Clubs' time cut at mall

May 31, 2000|By TARA REILLY

HALFWAY - A new Valley Mall policy that restricts when nonprofit organizations can hold fund-raisers there has at least one organization concerned that donation drives will suffer.

Mall officials decided this month that groups could, with a few exceptions, hold events in the mall on only two weekends a year, one in September, the other in May. During those weekends, the mall will host Pillars of the Community fairs for service clubs.

At other designated times during the year, health groups and organizations such as The American Red Cross will be permitted to hold fund-raisers.

The mall previously did not limit the days on which service groups could hold fund-raisers.

The Kiwanis Club, which holds events at the mall twice a year, fears donations might suffer if various service clubs hold their drives in the mall at the same time.


"That would really dilute the number of contributions," club member Howard Hoffman said. "People are only going to give so much."

Hoffman said he learned of the new policy when a Kiwanis member went to the mall to discuss setting up for the Miracle Mile of Quarters, a fund-raiser that benefits the Children's Miracle Network. Hoffman said the club hadn't found an alternative site for the fund-raiser, scheduled for June.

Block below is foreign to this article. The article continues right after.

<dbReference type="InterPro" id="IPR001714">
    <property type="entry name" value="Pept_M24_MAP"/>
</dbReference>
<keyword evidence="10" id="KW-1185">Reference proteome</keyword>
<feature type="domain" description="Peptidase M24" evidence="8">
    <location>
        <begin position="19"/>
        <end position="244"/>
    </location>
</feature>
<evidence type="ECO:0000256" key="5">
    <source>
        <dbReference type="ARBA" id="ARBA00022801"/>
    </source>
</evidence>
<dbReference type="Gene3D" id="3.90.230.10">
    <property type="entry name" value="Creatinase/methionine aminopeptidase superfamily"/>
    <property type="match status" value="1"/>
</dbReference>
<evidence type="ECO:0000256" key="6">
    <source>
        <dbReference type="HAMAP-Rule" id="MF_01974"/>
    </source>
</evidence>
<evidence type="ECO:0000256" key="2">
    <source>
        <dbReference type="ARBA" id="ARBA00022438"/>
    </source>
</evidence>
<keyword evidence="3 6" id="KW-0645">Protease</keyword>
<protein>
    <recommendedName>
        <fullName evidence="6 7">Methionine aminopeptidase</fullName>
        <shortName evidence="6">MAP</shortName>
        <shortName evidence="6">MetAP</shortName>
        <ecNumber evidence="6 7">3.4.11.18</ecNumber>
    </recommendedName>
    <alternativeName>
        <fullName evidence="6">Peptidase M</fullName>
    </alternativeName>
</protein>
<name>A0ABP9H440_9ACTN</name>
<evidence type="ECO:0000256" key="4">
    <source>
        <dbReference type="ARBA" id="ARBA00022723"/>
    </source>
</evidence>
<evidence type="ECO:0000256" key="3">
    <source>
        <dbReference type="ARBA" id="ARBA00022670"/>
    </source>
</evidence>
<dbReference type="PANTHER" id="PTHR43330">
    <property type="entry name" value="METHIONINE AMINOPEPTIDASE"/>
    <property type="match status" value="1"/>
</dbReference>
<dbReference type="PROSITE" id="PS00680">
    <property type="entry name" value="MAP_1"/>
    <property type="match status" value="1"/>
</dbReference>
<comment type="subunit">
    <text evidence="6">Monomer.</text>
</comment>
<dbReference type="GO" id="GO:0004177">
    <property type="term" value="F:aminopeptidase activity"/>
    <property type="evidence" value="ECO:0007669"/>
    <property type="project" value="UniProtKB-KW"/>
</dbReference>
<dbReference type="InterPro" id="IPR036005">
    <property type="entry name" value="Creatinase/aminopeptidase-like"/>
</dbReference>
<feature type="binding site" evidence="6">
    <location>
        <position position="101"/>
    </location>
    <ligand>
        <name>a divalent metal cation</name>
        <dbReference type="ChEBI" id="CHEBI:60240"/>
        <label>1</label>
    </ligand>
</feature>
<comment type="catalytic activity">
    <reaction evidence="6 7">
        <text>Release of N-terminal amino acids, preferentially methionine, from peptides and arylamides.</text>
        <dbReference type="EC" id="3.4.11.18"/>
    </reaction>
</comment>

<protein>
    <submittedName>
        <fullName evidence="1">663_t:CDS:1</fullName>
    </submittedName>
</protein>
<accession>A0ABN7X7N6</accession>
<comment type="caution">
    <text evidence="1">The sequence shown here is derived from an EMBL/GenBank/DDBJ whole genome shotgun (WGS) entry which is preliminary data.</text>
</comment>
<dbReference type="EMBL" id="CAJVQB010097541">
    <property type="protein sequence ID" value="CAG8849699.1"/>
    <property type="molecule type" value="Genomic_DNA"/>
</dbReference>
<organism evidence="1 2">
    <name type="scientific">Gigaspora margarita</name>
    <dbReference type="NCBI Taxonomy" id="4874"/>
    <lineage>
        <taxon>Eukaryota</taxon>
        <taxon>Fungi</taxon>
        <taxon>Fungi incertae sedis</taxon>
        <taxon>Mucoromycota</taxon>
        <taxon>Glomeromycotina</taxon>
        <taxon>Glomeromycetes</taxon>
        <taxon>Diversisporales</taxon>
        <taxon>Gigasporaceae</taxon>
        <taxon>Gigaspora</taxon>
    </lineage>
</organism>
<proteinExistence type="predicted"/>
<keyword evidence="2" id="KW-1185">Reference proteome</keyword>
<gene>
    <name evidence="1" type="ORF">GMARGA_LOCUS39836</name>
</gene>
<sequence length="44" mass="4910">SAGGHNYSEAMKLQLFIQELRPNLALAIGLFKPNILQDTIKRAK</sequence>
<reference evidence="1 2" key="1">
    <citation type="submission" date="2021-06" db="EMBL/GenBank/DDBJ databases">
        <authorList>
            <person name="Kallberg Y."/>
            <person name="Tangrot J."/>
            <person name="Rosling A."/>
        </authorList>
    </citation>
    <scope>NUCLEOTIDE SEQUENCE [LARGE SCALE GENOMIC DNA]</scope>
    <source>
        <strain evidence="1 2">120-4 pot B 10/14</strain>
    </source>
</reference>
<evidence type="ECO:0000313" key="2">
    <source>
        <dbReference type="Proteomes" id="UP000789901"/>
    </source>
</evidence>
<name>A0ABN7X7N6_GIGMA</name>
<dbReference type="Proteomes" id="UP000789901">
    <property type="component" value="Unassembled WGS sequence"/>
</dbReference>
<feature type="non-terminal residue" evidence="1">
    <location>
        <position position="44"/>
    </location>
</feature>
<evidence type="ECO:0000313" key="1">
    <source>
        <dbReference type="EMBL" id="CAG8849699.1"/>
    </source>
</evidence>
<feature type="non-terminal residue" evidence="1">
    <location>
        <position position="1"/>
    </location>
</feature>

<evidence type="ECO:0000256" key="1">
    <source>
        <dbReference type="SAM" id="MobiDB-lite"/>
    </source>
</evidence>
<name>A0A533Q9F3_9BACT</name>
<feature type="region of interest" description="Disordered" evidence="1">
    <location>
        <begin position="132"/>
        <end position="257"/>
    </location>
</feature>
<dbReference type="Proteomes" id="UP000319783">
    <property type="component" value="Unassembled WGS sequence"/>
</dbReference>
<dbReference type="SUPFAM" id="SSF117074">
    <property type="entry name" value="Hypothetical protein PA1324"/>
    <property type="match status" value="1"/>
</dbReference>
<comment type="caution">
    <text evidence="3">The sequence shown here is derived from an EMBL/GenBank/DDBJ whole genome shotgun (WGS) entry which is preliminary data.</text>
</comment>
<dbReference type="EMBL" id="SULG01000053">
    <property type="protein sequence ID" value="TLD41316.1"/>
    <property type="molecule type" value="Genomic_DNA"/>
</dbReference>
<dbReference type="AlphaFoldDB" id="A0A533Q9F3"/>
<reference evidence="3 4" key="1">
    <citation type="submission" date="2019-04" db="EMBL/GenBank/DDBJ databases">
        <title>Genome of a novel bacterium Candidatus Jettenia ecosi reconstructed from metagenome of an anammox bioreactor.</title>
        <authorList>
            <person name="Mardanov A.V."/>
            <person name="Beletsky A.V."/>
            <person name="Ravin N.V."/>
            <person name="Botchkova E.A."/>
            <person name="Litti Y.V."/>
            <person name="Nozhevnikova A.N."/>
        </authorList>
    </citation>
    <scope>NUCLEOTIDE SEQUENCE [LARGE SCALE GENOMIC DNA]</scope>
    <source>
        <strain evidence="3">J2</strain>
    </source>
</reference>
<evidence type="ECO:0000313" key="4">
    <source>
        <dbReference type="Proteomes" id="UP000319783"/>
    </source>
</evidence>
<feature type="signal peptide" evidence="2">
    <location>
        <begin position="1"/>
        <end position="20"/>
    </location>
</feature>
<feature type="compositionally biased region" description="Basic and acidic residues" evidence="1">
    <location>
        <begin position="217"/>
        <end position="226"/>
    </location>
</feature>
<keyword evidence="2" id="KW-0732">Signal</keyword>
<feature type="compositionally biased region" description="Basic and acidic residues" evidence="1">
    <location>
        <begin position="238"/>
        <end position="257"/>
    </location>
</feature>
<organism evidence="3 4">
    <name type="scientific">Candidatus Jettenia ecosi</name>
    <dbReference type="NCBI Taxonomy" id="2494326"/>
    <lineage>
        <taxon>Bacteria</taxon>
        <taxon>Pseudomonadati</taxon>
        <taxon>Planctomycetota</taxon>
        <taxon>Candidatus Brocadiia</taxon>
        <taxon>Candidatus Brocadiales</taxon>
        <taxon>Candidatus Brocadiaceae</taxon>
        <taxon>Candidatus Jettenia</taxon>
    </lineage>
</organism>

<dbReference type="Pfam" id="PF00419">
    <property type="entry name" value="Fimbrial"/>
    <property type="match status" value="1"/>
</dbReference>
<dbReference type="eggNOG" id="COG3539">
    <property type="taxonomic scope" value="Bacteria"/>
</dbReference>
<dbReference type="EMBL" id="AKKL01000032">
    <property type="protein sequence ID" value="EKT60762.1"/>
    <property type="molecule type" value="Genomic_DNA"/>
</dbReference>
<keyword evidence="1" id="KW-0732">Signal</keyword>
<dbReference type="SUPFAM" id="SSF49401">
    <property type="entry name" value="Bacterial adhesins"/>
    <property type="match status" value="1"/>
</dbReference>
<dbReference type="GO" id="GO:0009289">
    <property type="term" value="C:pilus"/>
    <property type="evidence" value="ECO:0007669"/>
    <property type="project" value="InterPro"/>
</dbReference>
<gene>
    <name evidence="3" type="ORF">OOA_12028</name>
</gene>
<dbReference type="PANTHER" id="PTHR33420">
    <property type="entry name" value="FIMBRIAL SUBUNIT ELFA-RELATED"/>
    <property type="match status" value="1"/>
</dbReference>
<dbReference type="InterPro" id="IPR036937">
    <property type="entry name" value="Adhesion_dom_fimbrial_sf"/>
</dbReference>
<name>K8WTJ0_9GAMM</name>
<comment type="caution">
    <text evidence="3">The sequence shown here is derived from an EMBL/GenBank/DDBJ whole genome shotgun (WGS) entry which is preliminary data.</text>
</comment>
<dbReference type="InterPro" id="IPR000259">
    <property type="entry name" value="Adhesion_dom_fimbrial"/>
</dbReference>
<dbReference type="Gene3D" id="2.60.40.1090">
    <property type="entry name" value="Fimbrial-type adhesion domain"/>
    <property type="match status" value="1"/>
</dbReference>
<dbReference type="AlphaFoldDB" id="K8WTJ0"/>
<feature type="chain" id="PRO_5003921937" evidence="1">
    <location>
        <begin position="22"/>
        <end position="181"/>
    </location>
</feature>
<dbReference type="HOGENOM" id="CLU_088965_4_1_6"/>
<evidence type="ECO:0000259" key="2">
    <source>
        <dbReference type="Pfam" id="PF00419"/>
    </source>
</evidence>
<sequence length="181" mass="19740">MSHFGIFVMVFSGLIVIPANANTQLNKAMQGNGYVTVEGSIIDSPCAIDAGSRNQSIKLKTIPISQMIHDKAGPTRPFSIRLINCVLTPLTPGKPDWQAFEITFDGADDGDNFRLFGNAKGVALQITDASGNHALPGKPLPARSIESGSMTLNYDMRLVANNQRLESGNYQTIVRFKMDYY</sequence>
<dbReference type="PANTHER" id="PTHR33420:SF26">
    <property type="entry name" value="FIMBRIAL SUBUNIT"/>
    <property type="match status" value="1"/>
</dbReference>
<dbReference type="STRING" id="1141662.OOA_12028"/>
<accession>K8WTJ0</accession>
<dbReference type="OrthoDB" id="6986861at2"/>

Hoffman said the mall was an appropriate place for the fund-raiser because it has a high volume of customers and is big enough to create a mile-long line of quarters, which is done as part of the national Kiwanis event.

No decision has been made on whether The Salvation Army will be allowed to bring in its bell-ringers in December, Valley Mall Marketing Director Julie Simmons said. That will be determined by the mall's owner, Crown America, she said.

Major Bob Henderson of The Salvation Army said he hadn't been contacted by mall officials but said the bell ringing fund-raiser at the mall has always been successful.

"The mall has always been very good to us," Henderson said. "It's a large source of Christmas income."

Simmons said the new policy was necessary because some service clubs had been breaking mall rules.

"We had some problems with organizations," Simmons said. "Nonprofits were coming in and taking over the mall. They were not listening and following instructions. They started doing things our businesses weren't allowed to do. We had a few bad apples that really caused problems."

Simmons said some groups violated the mall's gambling restrictions by holding raffles without approval and some disregarded fire lane laws.

By limiting fund-raisers to two Pillars of the Community fairs a year, mall officials will be able to make sure the organizations follow the rules, Simmons said.

"By no means are we shutting out the nonprofits," Simmons said. "We want to help them. The policy could change. We're willing to change it if we find a better way."

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